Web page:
The New Pope (Jewish humor)

The New Pope

Every time a new Pope is elected, there are many rituals in accordance with tradition but there is one tradition very few people know about.

Shortly after the new Pope is enthroned, the Chief Rabbi of Rome seeks an audience. He is shown into the Pope’s presence, whereupon he presents the Pope with a silver tray bearing a velvet cushion. On top of the cushion is an ancient, shriveled envelope. The Pope symbolically stretches out his arm in a gesture of rejection.

The Chief Rabbi then retires, taking the envelope with him and does not return until the next Pope is elected.

The new Pope was intrigued by this ritual, and that its origins were unknown to him. He instructed the best scholars of the Vatican to research it, but they came up with nothing. When the time came and the Chief Rabbi was shown into his presence, they faithfully enacted the ritual rejection but, as the Chief Rabbi turned to leave, His Holiness called him back.

“My brother,” the Pope whispers, “I must confess that we Catholics are ignorant of the meaning of this ritual enacted for many centuries between us and you, the representative of the Jewish people. I have to ask you, what is it all about?”

The Chief Rabbi shrugs and replies: “But we have no more idea than you do. The origin of the ceremony is lost in the traditions of ancient history.” The Pope said: “Let’s retire to my chambers and then open the envelope and discover the secret at last.” The Chief Rabbi agrees.

Fortified in their resolve they gingerly pried open the curling parchment envelope and with trembling fingers, the Chief Rabbi reached inside and extracted a folded sheet of similarly ancient paper.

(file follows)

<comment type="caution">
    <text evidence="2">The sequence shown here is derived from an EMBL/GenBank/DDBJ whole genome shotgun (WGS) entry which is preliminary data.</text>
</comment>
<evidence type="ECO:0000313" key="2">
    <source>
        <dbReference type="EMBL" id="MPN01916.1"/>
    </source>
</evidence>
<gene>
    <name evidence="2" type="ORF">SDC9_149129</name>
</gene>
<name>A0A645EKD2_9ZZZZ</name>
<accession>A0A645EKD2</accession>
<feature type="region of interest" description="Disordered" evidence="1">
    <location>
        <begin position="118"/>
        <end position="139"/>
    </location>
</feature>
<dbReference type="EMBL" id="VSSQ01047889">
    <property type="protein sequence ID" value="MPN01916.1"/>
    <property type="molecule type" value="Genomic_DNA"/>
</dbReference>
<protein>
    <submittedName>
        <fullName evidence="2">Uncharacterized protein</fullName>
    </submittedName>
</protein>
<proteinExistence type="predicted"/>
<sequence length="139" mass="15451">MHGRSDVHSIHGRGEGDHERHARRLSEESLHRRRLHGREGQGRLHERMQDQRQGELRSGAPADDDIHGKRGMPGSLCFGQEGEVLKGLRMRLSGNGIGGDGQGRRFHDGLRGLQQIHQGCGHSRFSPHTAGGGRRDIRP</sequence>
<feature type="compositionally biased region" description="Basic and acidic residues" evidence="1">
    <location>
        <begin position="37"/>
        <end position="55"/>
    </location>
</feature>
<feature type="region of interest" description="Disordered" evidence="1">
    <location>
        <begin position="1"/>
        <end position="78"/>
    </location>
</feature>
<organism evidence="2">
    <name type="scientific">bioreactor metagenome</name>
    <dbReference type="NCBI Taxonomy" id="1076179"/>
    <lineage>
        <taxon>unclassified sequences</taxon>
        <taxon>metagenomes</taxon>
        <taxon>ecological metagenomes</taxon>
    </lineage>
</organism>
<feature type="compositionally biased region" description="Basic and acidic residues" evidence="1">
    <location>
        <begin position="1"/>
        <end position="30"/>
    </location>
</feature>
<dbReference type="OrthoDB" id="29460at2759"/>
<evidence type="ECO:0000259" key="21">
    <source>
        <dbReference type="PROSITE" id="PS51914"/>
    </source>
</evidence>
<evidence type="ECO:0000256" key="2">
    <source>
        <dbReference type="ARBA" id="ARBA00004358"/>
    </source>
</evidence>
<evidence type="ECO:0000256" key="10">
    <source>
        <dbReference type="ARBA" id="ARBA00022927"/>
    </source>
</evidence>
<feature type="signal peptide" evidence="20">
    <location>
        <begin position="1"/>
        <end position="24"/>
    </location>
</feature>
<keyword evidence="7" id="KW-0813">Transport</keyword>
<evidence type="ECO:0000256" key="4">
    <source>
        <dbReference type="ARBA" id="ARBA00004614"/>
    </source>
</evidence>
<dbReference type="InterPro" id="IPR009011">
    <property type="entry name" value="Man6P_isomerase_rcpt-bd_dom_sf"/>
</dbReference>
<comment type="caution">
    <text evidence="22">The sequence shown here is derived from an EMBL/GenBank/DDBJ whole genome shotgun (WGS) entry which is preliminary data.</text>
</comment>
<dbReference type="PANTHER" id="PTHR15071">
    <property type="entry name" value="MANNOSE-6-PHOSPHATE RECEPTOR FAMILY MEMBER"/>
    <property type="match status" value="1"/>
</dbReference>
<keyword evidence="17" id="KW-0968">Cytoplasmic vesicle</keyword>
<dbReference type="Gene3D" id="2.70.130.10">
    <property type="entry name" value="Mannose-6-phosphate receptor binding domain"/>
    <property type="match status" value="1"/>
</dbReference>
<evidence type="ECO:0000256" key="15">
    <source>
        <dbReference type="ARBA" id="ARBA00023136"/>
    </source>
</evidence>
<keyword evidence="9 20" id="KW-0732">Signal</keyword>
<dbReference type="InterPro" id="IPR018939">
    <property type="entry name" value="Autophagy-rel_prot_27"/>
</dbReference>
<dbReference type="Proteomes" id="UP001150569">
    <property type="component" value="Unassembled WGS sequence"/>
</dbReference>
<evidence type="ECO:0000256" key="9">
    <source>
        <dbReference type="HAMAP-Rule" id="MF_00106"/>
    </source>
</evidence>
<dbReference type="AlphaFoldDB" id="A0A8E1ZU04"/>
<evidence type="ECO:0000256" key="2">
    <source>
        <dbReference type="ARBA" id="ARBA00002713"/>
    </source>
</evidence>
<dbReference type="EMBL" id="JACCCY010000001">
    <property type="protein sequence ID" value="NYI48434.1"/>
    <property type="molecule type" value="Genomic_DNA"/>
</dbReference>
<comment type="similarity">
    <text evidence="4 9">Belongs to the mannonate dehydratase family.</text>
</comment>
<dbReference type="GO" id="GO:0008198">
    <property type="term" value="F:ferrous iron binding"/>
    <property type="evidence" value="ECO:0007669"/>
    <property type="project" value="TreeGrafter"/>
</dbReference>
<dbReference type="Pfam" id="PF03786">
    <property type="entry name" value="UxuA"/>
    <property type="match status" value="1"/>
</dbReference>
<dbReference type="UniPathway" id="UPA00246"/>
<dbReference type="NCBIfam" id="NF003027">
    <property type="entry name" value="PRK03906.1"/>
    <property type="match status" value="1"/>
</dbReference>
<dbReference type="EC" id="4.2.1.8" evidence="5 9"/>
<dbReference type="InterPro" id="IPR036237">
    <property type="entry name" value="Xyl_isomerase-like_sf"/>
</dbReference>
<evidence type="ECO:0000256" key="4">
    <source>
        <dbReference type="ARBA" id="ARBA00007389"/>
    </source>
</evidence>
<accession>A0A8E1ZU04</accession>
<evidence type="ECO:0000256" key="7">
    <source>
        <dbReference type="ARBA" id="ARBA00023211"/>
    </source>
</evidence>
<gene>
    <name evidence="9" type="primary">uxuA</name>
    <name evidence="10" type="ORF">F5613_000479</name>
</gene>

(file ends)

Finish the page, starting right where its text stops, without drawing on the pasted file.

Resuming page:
As the Pope peered over his shoulder, he slowly opened the envelope. They both gasped with shock –

It is a bill for the Last Supper from “Moishe Cohen’s Catering and Deli”.

This joke comes from Tzvi M. from Israel and via Lowell Nigoff of Lexington, Kentucky

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DR. LAURENCE H. KANT (LARRY KANT), MYSTIC SCHOLAR: Engaged Mysticism and Scholarship in the Pursuit of Wisdom; Discovering meaning in every issue and facet of life; Integrating scholarship, spirituality, mysticism, poetry, community, economics, and politics seamlessly. Historian of Religion: Ph.D., Yale University, 1993 (Department of Religious Studies); Exchange Scholar, Harvard University, Rabbinics, 1983-84; M.A., 1982, Yale, 1982 (Department of Religious Studies); M.T.S., Harvard Divinity School, 1981; B.A., Classics (Greek and Latin), Tufts University, 1978; Wayland High School (Wayland, MA), 1974. Served on the faculty of Cornell University (Ithaca, NY), York University (Toronto), and Lexington Theological Seminary (Lexington, KY). Works in many languages: Ancient Greek, Latin, Hebrew, Aramaic, Syriac, English, French, Italian, German, Modern Greek (some Dutch, Portuguese, Spanish). Holder of numerous honors and awards, including The Rome Prize in Classics (Prix de Rome) and Fellow of the American Academy of Rome.
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